Not all the views expressed in my posts remain strictly within the confines of MMT. This may have become more evident lately. This is of no importance, of course, other than to require a clarification on the purpose and viewpoint presented in the blog. This is especially so because many posts (in fact, most posts on the blog) are written explicitly as introductions to aspects of MMT. I therefore thought it worth clarifying matters so that material on this blog that sometimes veers outside of MMT (though is still intended to be compatible with it) is not interpreted as MMT or mistakenly thought to implicate the MMTers. Regular readers probably have already discerned this over the last month or so, but it might be less clear to newer readers, which is of some concern because readership, though still modest, appears to have risen sharply over the last couple of months.
It goes without saying that the originators of MMT – alphabetically Mitchell, Mosler, Wray – are the ones in a position accurately to define the approach. On their definition, I am not an MMTer. To my knowledge, there is nothing of substance in MMT that I disagree with, but there may be aspects of my own position that, when falling outside the definition of MMT, might be rejected by MMTers. Reading Randall Wray’s fascinating keynote address at a recent conference of the Centre of Full Employment and Equity (CofFEE), it is clear that he includes the specific policy prescriptions and theoretical heritage of the academic MMTers as part and parcel of MMT. This might be summarized as:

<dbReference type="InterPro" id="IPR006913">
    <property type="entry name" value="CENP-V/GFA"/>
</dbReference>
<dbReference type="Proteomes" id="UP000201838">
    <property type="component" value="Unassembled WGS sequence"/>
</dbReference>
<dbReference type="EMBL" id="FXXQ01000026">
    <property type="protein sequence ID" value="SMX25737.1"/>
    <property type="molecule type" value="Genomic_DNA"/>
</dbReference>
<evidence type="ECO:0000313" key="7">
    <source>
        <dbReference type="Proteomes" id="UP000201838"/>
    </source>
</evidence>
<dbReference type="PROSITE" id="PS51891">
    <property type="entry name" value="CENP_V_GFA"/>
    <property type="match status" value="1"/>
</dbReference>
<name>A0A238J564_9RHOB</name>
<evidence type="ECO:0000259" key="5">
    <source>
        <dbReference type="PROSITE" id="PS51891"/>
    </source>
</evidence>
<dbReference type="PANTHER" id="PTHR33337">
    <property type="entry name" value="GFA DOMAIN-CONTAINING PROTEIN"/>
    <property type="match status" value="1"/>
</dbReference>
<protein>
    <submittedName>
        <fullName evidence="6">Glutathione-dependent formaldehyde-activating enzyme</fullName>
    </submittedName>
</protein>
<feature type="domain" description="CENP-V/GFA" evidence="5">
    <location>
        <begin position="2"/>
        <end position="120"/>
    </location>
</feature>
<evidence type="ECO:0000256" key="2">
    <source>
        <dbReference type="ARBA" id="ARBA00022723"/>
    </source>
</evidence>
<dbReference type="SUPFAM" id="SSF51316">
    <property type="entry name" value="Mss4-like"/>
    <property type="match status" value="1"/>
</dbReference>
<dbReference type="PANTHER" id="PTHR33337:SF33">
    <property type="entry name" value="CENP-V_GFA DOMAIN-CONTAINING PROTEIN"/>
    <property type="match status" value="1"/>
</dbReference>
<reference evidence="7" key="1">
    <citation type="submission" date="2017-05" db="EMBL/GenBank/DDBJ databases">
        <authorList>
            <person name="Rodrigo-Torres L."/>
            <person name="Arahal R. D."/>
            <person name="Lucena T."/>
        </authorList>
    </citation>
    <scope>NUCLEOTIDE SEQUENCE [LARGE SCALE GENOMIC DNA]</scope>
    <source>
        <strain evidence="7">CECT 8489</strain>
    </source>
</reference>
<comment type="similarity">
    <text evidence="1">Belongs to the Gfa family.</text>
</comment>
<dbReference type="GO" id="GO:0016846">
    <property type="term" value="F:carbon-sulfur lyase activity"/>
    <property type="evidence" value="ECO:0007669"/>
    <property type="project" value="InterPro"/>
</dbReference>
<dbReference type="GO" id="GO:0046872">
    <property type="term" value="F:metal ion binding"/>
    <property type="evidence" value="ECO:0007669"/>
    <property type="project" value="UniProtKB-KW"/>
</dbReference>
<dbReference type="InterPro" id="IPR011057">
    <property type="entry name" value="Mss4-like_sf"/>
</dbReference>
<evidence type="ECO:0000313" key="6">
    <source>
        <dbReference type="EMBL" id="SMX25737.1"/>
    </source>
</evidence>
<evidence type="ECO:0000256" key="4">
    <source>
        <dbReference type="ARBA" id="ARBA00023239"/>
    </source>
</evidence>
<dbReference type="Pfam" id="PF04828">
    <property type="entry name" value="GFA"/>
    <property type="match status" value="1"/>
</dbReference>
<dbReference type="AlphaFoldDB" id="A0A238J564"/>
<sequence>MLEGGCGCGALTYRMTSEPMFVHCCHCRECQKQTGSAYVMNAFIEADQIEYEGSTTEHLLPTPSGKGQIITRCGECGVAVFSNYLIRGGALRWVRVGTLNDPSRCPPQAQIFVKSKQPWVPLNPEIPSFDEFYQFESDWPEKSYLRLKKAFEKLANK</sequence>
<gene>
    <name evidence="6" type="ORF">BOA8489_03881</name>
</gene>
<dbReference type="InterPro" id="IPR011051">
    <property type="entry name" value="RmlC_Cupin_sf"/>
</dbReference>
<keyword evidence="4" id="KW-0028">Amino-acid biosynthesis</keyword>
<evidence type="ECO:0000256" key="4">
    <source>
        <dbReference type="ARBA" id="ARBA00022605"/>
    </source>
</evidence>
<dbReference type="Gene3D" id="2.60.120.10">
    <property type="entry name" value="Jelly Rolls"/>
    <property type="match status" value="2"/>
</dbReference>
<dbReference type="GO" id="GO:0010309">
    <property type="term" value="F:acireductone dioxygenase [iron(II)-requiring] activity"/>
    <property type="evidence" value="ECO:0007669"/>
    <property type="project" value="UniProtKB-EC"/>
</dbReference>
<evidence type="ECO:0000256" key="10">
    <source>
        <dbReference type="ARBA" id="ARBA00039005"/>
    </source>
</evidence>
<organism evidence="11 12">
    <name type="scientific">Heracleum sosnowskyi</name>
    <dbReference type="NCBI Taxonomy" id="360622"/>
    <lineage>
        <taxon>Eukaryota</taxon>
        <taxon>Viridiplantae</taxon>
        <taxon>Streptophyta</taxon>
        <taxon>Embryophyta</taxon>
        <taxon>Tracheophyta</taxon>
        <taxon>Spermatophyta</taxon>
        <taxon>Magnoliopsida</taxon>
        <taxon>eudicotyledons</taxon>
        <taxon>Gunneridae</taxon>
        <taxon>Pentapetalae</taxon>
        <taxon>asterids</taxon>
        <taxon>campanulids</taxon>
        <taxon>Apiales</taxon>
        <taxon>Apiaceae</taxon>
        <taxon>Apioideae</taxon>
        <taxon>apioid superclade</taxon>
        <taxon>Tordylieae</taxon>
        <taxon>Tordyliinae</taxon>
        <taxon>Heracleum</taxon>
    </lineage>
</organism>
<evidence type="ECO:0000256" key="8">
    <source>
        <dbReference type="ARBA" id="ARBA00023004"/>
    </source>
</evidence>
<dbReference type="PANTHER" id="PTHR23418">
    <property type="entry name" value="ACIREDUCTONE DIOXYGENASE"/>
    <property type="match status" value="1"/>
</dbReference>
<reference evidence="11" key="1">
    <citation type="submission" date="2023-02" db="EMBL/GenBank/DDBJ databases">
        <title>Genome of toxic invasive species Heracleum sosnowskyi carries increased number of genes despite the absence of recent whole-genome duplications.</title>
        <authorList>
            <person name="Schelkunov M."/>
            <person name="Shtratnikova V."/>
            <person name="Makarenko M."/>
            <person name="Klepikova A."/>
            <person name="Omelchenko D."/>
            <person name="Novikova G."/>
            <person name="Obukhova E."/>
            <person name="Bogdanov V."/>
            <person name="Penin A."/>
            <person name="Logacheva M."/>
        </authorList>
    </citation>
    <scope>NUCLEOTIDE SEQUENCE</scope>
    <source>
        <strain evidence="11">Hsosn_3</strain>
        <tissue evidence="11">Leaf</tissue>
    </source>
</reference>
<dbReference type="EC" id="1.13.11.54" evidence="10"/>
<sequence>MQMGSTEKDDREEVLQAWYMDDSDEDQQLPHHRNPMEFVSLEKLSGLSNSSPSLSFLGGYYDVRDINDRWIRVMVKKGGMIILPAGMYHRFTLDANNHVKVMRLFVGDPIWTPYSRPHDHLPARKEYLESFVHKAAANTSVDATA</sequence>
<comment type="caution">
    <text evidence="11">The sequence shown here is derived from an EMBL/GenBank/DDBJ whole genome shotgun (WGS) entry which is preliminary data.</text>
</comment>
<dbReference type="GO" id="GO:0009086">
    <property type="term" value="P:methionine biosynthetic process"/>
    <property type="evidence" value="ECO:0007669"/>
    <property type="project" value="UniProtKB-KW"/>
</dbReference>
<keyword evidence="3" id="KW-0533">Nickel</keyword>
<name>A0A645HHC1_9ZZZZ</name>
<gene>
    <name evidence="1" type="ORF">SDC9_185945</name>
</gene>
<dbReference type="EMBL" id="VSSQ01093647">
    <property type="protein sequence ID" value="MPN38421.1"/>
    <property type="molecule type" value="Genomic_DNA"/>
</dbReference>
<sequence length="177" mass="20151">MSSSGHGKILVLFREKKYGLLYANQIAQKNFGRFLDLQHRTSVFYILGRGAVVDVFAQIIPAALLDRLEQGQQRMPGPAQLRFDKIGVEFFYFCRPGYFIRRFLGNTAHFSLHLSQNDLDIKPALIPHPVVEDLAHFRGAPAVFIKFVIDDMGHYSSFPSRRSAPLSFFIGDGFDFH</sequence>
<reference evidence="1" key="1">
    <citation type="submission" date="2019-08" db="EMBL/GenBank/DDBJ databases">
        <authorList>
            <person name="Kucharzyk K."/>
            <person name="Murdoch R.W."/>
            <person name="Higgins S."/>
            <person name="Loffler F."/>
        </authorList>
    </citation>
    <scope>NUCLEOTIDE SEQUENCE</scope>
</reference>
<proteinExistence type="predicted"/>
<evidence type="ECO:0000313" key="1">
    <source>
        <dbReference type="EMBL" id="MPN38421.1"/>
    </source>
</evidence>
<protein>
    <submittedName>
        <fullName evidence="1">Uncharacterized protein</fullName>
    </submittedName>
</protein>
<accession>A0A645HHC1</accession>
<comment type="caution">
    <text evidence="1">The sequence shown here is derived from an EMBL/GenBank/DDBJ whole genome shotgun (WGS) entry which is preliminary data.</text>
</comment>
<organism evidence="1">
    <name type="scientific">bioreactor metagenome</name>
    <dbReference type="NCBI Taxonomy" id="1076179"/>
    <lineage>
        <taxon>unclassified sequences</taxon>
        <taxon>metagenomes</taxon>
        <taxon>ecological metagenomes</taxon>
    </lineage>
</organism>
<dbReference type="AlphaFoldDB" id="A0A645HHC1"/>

MMT = (1) an understanding of monetary operations + (2) stock-flow consistency + (3) Minsky + (4) Functional Finance + (5) Job Guarantee
I am in agreement with the MMT analysis in all these areas, although I would prefer the Job Guarantee to be combined with an unconditional basic income. But I am also interested in exploring: (i) the extent to which Marx and Kalecki can be made compatible with MMT; and (ii) the insights MMT might offer in thinking about a possible transition to a post-capitalist society.
Politically, I am left-libertarian or libertarian-communist in some sense. This has nothing to do with MMT or the views of its chief proponents. The leading MMTers want to bring corrupt bankers to account and tighten up regulations, employ functional finance, and introduce a Job Guarantee to deliver full employment with price stability. I agree with these objectives, but am interested in exploring political possibilities that go beyond them.
Needless to say, I find MMT very insightful and helpful, and will continue to draw on it and discuss it in the blog. It is the main reason for the blog’s existence, and will remain its main focus. In terms of the importance to my understanding of economic theory, I consider the key MMT insights right up there with Marx’s explanation of surplus value and the Keynesian/Kaleckian principle of effective demand. In my opinion, MMT constitutes a substantial theoretical stride forward. But the views expressed in my posts should not be taken as synonymous with MMT.